Not to get too off-track, my point is, men should not have “potential.” If they’re men already, and deserving of that descriptive tag, they should already be doing, not storing up. They should be working, fulfilling their potential, actively using it, emptying and re-filling their vessel, leveraging their energy to create, to do, to move forward.
On dating men with “potential”
Christy White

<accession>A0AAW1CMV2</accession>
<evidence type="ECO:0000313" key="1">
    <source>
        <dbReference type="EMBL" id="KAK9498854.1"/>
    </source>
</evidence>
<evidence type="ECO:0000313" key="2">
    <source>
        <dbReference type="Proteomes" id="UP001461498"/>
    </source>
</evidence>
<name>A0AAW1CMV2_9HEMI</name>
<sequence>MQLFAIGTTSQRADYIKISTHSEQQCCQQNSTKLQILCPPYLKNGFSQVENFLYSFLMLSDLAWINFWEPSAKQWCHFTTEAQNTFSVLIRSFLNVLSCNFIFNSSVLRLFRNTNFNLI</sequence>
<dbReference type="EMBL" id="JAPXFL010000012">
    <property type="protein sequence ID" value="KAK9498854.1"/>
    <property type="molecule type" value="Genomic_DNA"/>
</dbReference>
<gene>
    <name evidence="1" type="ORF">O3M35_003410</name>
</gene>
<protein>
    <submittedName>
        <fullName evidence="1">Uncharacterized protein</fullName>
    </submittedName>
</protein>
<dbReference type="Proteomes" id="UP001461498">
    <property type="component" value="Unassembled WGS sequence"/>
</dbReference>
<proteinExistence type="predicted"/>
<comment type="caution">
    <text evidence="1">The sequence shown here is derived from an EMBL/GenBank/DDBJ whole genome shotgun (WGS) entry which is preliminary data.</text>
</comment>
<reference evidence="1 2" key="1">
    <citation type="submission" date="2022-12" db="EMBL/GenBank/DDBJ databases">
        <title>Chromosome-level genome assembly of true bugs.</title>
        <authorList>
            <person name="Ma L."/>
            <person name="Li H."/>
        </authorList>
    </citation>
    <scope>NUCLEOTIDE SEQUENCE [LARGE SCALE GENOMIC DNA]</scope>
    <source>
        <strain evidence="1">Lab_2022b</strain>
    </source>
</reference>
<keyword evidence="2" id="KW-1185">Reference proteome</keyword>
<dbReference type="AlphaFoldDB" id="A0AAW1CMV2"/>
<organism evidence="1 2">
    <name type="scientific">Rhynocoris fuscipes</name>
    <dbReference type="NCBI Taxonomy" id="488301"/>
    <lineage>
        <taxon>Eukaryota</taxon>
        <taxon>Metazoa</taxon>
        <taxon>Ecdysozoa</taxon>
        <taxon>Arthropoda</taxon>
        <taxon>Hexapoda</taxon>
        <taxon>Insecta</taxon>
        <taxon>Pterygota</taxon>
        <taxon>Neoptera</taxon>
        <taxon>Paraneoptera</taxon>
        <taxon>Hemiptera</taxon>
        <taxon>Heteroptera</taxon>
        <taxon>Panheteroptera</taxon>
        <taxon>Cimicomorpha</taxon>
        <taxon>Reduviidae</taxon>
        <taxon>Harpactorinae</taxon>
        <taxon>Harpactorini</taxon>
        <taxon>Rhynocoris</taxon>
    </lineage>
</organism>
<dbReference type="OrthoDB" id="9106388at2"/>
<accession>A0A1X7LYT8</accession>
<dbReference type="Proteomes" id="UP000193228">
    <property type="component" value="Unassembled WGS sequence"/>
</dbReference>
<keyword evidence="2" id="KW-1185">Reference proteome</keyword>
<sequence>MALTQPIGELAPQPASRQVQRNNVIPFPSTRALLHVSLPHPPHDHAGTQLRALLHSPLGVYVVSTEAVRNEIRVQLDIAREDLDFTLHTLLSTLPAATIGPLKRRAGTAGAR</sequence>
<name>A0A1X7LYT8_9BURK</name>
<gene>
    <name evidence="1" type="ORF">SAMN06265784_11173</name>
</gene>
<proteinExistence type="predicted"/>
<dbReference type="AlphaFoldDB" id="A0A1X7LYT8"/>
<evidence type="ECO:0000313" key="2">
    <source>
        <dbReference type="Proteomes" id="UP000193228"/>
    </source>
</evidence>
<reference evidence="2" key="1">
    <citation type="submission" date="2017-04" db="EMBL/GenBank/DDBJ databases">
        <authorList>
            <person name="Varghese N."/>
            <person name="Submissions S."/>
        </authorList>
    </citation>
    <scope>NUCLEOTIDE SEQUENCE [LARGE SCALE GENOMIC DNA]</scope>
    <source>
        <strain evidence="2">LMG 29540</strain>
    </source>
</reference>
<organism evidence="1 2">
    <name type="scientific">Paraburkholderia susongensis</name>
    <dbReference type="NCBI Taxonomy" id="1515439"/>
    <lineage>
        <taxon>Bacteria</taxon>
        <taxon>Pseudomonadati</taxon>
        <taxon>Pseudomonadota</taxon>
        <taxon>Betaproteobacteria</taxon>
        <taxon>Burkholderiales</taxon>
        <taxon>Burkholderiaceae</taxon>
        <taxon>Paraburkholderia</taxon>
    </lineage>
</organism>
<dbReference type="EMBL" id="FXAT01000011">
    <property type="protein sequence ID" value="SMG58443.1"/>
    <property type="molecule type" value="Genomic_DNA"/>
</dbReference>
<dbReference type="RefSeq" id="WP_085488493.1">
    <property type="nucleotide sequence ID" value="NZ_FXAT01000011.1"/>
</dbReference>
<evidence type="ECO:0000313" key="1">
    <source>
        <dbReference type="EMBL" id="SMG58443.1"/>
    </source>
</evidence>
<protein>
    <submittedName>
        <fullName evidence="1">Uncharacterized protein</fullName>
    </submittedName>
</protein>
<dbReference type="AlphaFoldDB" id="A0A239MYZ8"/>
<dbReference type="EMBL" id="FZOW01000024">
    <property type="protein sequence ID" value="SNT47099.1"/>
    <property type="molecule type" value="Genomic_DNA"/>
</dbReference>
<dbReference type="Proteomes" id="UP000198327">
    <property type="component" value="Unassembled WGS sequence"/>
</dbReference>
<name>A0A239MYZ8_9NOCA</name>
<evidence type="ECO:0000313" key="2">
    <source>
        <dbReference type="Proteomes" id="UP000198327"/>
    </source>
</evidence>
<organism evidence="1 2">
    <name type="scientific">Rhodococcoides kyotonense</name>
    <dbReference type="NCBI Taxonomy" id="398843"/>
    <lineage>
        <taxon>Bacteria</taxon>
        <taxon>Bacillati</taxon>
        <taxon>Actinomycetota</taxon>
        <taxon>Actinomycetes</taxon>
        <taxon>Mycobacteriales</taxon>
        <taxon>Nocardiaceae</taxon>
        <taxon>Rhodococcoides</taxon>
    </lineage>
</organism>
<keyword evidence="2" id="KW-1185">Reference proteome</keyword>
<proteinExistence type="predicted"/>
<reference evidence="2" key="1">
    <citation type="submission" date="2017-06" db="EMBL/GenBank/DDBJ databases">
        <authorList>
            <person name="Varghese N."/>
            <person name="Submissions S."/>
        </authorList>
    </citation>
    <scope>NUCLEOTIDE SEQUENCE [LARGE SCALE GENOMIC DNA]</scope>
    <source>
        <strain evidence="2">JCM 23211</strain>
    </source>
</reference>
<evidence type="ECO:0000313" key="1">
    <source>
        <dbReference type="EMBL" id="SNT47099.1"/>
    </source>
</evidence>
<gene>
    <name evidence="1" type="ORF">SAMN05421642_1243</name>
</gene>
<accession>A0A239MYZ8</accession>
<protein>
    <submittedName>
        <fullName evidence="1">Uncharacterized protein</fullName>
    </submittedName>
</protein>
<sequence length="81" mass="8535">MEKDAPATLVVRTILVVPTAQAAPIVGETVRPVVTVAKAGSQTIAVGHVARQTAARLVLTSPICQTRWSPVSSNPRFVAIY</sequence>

Screw that. This is incredibly offensive because all of the guys you listed suffered from mental illnesses. When you have a disability like that it’s incredibly hard to be able to function in American society, let alone to reach your potential. My husband has Crohn’s and ADD. He’s a literal genius and he absolutely has not been able to reach his potential yet because no one even took his complaints about abdominal pain and fatigue seriously until this year, and he’s 32. He hasn’t graduated college because he wasn’t diagnosed with ADD until he’d already dropped out/burnt out 4 times. Being with him might have hampered my potential in some ways: I would have left the Midwest a lot sooner if I hadn’t married him. However, he’s been a catalyst for me becoming a more empathetic and mindful person. He treats me as an equal partner and I wouldn’t trade our verbal sparing matches for any amount of money. Being with him hasn’t kept me from starting my own business or (fingers-crossed for this semester) finishing my Master’s. So in closing, my husband has a ton of “potential” and it in no way makes him less of a person worth being with, much less less of a “man”.